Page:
(c) Childhood education. Girls' education has been promoted, but it has become clear that boys' education also presents serious problems which must be given the same priority, particularly during adolescence, when boys tend to lose interest in education;

(d) Family. The importance of the family for the global priorities of UNICEF was stressed, as was the importance of a continued focus on families with the participation of parents and teachers;

(e) Natural disasters. The Latin American and Caribbean countries have made great progress in dealing with humanitarian emergencies resulting from natural disasters; children have been and remain a priority in that area;

(f) Trafficking in children and women. This issue is particularly urgent in some subregions of Latin America and the Caribbean and is considered to have received insufficient attention;

(g) Domestic violence. This is an issue of great importance in the Latin American and Caribbean countries and includes physical and psychological abuse and sexual exploitation. Prevention efforts are carried out in the schools, families and extracurricular activities;

(h) Recreation. This includes access to cultural activities as a way of making children realize that they have options in life. During natural disasters and among children removed from situations of armed conflict, the focus on this issue has had very encouraging results.

11. Comprehensive approach. All rights are important and have the same status; for this reason, the process of developing strategic plans is of great importance in Latin American and Caribbean countries. Thus, in implementation of the principle of comprehensiveness, various participants mentioned the need to more accurately identify the areas covered by United Nations agencies that deal with children and adolescents.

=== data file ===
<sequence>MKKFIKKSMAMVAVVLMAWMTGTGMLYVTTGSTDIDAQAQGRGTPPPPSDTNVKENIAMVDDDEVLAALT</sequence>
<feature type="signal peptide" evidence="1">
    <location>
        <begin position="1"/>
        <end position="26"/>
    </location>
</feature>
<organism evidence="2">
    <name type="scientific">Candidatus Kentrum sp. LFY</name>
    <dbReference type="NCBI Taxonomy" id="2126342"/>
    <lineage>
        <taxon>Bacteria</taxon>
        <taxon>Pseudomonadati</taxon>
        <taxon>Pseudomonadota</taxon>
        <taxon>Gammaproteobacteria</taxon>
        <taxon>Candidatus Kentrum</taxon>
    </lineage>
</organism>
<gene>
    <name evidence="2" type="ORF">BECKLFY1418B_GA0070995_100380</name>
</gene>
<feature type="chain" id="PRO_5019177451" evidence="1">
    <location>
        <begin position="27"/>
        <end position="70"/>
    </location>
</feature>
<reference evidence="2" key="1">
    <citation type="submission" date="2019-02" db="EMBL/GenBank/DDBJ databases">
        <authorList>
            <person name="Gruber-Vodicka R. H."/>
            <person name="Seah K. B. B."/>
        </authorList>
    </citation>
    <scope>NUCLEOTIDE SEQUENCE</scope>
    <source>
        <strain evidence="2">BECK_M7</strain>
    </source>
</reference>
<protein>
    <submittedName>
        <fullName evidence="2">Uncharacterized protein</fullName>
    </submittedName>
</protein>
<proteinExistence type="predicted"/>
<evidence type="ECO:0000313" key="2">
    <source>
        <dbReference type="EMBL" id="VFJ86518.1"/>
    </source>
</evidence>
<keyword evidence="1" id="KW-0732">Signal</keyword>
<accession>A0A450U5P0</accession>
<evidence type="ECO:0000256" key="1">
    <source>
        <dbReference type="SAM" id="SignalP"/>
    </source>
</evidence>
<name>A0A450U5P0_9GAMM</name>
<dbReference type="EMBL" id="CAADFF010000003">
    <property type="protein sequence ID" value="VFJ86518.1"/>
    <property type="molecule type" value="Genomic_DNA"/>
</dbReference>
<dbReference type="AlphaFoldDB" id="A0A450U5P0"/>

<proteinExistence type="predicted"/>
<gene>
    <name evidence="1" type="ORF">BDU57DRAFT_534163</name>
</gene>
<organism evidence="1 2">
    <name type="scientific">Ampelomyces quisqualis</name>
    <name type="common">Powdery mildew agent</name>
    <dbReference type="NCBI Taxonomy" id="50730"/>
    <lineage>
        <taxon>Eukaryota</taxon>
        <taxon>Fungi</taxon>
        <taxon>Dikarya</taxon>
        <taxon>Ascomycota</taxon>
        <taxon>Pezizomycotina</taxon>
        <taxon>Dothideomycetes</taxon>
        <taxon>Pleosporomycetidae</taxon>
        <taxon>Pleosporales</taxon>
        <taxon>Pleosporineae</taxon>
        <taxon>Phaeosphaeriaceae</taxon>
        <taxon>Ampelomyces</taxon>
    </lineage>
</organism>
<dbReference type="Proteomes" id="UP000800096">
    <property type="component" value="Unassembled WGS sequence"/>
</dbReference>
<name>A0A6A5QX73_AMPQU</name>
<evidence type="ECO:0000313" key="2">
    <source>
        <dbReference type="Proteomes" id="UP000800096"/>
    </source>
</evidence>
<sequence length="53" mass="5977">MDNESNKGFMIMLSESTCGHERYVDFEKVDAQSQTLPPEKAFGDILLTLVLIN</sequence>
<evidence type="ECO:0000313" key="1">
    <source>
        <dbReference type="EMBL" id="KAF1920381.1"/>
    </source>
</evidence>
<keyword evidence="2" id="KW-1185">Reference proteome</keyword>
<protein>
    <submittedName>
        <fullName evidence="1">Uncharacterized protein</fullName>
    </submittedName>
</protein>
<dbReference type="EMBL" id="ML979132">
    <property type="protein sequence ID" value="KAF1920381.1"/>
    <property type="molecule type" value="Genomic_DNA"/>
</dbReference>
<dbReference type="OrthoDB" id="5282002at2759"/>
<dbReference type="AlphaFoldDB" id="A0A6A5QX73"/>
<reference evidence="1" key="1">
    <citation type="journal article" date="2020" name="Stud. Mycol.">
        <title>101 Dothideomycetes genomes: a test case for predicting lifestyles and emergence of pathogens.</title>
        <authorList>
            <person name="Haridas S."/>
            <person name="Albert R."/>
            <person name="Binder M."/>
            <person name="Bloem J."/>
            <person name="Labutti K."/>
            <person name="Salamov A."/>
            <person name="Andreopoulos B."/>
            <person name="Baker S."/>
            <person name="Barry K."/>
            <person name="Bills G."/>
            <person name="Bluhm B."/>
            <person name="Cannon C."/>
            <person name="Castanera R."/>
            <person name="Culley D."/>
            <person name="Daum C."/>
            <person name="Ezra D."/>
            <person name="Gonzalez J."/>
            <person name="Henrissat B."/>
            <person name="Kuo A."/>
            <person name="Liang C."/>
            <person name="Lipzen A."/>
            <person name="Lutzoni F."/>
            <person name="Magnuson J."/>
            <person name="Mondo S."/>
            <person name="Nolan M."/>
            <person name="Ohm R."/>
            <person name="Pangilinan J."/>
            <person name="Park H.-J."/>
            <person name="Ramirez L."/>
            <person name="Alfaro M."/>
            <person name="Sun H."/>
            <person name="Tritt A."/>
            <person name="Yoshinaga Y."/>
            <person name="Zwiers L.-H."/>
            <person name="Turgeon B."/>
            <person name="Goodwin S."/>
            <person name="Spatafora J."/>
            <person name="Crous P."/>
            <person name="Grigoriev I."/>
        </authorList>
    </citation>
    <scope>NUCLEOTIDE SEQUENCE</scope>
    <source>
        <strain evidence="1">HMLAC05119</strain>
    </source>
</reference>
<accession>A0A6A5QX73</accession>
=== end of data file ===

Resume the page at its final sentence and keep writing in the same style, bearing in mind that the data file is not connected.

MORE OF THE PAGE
12. Importance of UNICEF in the development of national strategies. In certain countries belonging to some Latin American and Caribbean subregions, the global responsibilities of UNICEF help direct and implement national policies.

13. Regional disparities. There are disparities between indicators and targets at the global, regional, subregional and even national level which should be given due consideration during policy development and implementation. Overview of Latin American and Caribbean country programmes (country notes)

14. Scope of application. Through an analysis of the situation, including problems, difficulties, achievements and results, Governments have established national priorities. Many of these are promoted without the help of UNICEF, but some are addressed jointly with it; the latter are discussed in the country notes.

15. Convergence between the medium-term strategic plan (MTSP) and the country note. A study of country notes prepared and submitted at the meeting by a representative of the UNICEF Regional Office for Latin America and the Caribbean showed that there is significant convergence between activities in the region and the priorities set in the mid-term review. Application of the MTSP in the region